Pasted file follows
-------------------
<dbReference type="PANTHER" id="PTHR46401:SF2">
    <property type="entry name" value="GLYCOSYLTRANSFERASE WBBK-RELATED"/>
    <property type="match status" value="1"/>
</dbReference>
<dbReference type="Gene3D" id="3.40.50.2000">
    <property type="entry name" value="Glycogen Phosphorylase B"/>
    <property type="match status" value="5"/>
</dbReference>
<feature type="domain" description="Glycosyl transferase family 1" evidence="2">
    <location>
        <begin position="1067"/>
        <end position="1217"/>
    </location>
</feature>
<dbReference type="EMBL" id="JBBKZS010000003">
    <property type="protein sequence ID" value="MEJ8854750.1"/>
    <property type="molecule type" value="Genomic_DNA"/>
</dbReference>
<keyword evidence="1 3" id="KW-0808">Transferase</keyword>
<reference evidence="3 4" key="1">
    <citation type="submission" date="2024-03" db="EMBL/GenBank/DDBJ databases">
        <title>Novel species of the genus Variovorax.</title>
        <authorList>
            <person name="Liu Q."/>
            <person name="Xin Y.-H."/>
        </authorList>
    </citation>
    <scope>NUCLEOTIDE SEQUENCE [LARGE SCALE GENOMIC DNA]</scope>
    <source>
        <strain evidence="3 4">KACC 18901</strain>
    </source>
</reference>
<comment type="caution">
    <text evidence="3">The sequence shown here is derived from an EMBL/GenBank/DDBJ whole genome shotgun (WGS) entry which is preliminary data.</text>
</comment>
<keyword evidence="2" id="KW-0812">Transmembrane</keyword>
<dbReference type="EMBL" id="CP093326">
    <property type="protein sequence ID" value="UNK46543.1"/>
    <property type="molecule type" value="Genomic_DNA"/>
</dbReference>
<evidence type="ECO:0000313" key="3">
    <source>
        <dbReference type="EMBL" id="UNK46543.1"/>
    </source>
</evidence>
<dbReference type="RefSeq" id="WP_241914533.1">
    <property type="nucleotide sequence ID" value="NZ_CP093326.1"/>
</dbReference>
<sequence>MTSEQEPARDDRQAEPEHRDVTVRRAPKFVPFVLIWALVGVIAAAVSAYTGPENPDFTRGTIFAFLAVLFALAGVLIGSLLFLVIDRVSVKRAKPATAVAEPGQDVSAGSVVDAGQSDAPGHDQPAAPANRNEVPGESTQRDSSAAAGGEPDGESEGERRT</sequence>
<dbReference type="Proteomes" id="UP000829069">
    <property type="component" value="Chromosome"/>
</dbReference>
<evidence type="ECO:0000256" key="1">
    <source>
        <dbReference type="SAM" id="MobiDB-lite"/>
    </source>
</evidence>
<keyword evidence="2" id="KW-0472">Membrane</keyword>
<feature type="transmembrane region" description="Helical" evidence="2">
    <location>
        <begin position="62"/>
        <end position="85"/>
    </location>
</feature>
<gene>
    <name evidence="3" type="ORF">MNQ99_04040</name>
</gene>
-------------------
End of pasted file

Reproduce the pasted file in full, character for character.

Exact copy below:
<dbReference type="PANTHER" id="PTHR46401:SF2">
    <property type="entry name" value="GLYCOSYLTRANSFERASE WBBK-RELATED"/>
    <property type="match status" value="1"/>
</dbReference>
<dbReference type="Gene3D" id="3.40.50.2000">
    <property type="entry name" value="Glycogen Phosphorylase B"/>
    <property type="match status" value="5"/>
</dbReference>
<feature type="domain" description="Glycosyl transferase family 1" evidence="2">
    <location>
        <begin position="1067"/>
        <end position="1217"/>
    </location>
</feature>
<dbReference type="EMBL" id="JBBKZS010000003">
    <property type="protein sequence ID" value="MEJ8854750.1"/>
    <property type="molecule type" value="Genomic_DNA"/>
</dbReference>
<keyword evidence="1 3" id="KW-0808">Transferase</keyword>
<reference evidence="3 4" key="1">
    <citation type="submission" date="2024-03" db="EMBL/GenBank/DDBJ databases">
        <title>Novel species of the genus Variovorax.</title>
        <authorList>
            <person name="Liu Q."/>
            <person name="Xin Y.-H."/>
        </authorList>
    </citation>
    <scope>NUCLEOTIDE SEQUENCE [LARGE SCALE GENOMIC DNA]</scope>
    <source>
        <strain evidence="3 4">KACC 18901</strain>
    </source>
</reference>
<comment type="caution">
    <text evidence="3">The sequence shown here is derived from an EMBL/GenBank/DDBJ whole genome shotgun (WGS) entry which is preliminary data.</text>
</comment>
<keyword evidence="2" id="KW-0812">Transmembrane</keyword>
<dbReference type="EMBL" id="CP093326">
    <property type="protein sequence ID" value="UNK46543.1"/>
    <property type="molecule type" value="Genomic_DNA"/>
</dbReference>
<evidence type="ECO:0000313" key="3">
    <source>
        <dbReference type="EMBL" id="UNK46543.1"/>
    </source>
</evidence>
<dbReference type="RefSeq" id="WP_241914533.1">
    <property type="nucleotide sequence ID" value="NZ_CP093326.1"/>
</dbReference>
<sequence>MTSEQEPARDDRQAEPEHRDVTVRRAPKFVPFVLIWALVGVIAAAVSAYTGPENPDFTRGTIFAFLAVLFALAGVLIGSLLFLVIDRVSVKRAKPATAVAEPGQDVSAGSVVDAGQSDAPGHDQPAAPANRNEVPGESTQRDSSAAAGGEPDGESEGERRT</sequence>
<dbReference type="Proteomes" id="UP000829069">
    <property type="component" value="Chromosome"/>
</dbReference>
<evidence type="ECO:0000256" key="1">
    <source>
        <dbReference type="SAM" id="MobiDB-lite"/>
    </source>
</evidence>
<keyword evidence="2" id="KW-0472">Membrane</keyword>
<feature type="transmembrane region" description="Helical" evidence="2">
    <location>
        <begin position="62"/>
        <end position="85"/>
    </location>
</feature>
<gene>
    <name evidence="3" type="ORF">MNQ99_04040</name>
</gene>